Best Long Island Boardwalks Before the Crowds

Now that a few warmer days have seeped into the forecast, it’s the perfect opportunity to take advantage of Long Island boardwalks. Visitors can’t beat the beautiful scenery, delicious eats and fun activities all without getting sand in their shoes. From east to west, these are the best spots to hit before the crowds strike.

Related Content: Best Places to Bike Ride on Long Island

Long Beach Boardwalk, Long Beach

long beach's iconic boardwalk image:

long beach’s iconic boardwalk

The renowned Long Beach boardwalk, which was given a $44 million revamp after Superstorm Sandy, is a gorgeous destination. At 2.2 miles, visitors can bike, run or walk along the tranquil pier with nothing but the delicate scent of ocean air by their side. A stop at Riptides 11561 (which will be reopening in the spring) to refuel with fried clams, tacos or fish and chips is a no-brainer. Go.

Jones Beach Boardwalk, Wantagh



The two-mile boardwalk is packed with friendly competition. Starting back up again April 1, get ready for an old-fashioned mini golf course where all the holes are named after state parks, and paddle board and shuffle board courts built for tournaments. Even though these are only weekend activities until Memorial Day, sunset watching is a daily ritual. Go.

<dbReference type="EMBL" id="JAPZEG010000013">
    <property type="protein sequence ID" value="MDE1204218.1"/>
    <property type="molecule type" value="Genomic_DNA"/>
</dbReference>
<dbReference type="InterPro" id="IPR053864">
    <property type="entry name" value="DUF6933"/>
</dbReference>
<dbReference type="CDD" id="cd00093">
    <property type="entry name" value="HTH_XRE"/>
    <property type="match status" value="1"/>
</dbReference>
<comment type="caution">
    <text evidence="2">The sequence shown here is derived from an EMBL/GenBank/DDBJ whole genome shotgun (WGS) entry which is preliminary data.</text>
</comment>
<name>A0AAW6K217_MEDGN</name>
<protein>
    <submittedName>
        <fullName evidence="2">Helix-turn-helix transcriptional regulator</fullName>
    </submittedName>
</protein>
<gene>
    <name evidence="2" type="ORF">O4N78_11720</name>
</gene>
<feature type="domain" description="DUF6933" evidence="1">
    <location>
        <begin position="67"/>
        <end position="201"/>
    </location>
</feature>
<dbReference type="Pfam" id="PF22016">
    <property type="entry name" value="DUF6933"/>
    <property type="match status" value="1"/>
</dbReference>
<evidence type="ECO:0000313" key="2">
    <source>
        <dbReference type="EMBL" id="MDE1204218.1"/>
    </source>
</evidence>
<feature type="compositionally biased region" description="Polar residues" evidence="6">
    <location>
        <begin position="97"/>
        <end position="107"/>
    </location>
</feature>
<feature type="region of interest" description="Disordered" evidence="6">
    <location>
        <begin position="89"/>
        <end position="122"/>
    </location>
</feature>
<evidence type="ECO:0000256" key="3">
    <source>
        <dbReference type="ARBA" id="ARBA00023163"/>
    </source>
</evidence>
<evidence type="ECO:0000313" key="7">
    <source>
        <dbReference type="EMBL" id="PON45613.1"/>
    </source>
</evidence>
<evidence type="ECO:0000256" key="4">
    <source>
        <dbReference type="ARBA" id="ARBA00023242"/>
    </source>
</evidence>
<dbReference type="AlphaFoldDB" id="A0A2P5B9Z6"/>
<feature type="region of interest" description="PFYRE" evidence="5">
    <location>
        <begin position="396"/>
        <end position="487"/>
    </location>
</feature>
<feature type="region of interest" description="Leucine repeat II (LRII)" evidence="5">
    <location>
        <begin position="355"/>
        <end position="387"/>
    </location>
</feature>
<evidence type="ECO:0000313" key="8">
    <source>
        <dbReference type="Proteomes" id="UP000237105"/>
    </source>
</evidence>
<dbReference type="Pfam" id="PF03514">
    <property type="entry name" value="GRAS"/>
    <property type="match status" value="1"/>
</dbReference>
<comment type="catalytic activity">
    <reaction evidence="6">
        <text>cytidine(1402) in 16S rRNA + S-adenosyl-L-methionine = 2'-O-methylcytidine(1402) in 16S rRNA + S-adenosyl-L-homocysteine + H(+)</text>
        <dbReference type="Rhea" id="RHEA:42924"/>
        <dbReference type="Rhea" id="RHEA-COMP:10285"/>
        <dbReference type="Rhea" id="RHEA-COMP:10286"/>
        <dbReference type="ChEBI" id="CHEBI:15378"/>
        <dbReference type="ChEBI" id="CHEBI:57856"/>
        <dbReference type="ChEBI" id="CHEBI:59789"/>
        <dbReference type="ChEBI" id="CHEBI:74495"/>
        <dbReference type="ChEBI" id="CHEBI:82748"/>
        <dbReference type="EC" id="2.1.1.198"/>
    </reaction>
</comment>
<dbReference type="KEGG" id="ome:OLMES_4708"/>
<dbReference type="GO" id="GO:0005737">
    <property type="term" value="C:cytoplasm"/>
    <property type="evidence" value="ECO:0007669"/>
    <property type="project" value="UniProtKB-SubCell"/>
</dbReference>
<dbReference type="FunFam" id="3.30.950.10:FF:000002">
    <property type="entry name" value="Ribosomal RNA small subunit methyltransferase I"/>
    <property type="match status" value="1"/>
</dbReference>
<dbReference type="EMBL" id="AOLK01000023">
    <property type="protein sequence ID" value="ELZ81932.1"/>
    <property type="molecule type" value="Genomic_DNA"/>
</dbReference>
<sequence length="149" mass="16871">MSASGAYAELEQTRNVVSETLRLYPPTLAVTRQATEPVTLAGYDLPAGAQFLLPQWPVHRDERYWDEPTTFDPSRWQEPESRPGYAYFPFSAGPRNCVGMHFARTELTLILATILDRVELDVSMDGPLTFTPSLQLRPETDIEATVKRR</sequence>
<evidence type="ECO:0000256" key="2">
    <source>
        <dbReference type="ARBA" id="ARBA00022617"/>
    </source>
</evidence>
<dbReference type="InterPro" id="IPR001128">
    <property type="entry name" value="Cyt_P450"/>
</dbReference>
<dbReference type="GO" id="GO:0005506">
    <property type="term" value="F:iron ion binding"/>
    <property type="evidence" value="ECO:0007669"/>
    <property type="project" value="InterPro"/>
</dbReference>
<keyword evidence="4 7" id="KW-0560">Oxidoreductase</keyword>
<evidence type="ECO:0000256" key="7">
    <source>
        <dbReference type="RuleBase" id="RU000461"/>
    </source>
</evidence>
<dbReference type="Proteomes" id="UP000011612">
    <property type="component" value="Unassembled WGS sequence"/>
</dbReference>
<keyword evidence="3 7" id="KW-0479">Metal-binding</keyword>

Sunken Meadow State Park, Kings Park



The boardwalk at Sunken Meadow is nothing short of tranquil. It stretches three-quarters of a mile along the Long Island Sound and offers pristine views of Connecticut on a clear day. Visitors can walk, jog or run along the dunes to find their own peace of mind. Go.

Norman L. Klipp Park, Greenport

Even though this boardwalk is relatively small it doesn’t diminish the outlets for exploration. The boat ramp located inside the park makes for easy access to the water through sailing, kayaking and canoeing. Plus, there’s even a fishing pier and picnic area with grills to heat up your catch of the day. Go.

Eel Creek Boardwalk, Sagamore Hill, Oyster Bay


image: morgrar

The Eel Creek boardwalk provides access to Sagamore Hill’s beach that Theodore Roosevelt and his family visited for swimming and camping. The park’s coastline falls within the confines of the Oyster Bay National Wildlife Refuge, the largest refuge in the Long Island National Wildlife Refuge Complex, which means visitors are able to spot herons, belted kingfishers, osprey and horseshoe crabs from the 366-foot-long boardwalk. Go.